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New "What's In My Bag?" Episode With Unknown Mortal Orchestra

Posted by Amoebite, November 19, 2014 01:16pm | Post a Comment

Unknown Mortal Orchestra What's in My Bag

Unknown Mortal Orchestra is the brainchild of New Zealander Ruban Nielson (formerly of the Mint Chicks). After relocating to Portland, Oregon, Nielson met future bandmates Jacob Portrait (bass) and Riley Geare (drums). In 2010, Nielson released a self-produced home recording of the track "Ffunny Ffriends" on the music site Bandcamp. With virtually no info on the band or music, bloggers and digital music diggers started sharing the song and word of the band started to spread. In the summer of 2011, the band released a self-titled album on Fat Possum Records. Check out what Lou Barlow (Dinosaur Jr, Sebadoh) had to say about UMO's debut album in his "What's In My Bag?" episode here. In 2013, Unknown Mortal Orchestra signed with the Jagjaguwar label and released the album II .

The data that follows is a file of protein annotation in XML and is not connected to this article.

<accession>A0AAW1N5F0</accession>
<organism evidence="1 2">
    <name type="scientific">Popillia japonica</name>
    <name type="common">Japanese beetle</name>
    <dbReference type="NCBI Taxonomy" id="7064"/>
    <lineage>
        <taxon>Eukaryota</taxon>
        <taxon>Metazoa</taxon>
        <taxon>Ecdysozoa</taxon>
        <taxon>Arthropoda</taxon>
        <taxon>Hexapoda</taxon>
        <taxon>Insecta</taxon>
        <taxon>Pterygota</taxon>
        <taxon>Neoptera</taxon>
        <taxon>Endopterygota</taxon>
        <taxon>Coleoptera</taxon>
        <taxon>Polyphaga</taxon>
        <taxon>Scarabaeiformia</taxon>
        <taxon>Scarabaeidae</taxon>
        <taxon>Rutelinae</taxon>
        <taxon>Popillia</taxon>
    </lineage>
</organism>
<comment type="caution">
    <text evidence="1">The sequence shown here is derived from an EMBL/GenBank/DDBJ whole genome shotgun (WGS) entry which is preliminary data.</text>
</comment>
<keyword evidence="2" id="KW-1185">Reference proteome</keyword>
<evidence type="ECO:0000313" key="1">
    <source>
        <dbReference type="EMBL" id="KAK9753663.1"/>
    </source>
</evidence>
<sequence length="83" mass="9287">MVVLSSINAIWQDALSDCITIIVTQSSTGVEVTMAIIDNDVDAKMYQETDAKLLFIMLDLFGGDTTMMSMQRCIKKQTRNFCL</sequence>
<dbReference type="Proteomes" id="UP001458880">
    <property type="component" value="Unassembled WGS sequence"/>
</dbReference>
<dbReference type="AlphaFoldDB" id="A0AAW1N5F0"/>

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Music History Monday: November 17

Posted by Jeff Harris, November 17, 2014 10:14am | Post a Comment

To read more Behind The Grooves, go to http://behindthegrooves.tumblr.com.

On this day in music history: November 17, 1962 - "Big Girls Don't Cry" by The Four Seasons hits #1 on the Billboard Hot 100 for five weeks, also topping the R&B singles chart for three weeks on the same date. Written by Bob Crewe and Bob Gaudio, it is the second consecutive chart-topping single for the New Jersey-based quartet fronted by singer Frankie Valli. The song's title is inspired by a line in the 1955 western Tennessee's Partner in which the actor John Payne slaps actress Rhonda Fleming in the face, and she replies, "Big girls don't cry." Like its predecessor "Sherry," it will storm the charts quickly. Entering the Hot 100 at #66 on October 20, 1962, it will zoom to the top of the chart just four weeks later. Twenty five years after its original release, the song will also be heard in the film and featured on the soundtrack to Dirty Dancing. "Big Girls Don't Cry" is certified Gold in the US by the RIAA.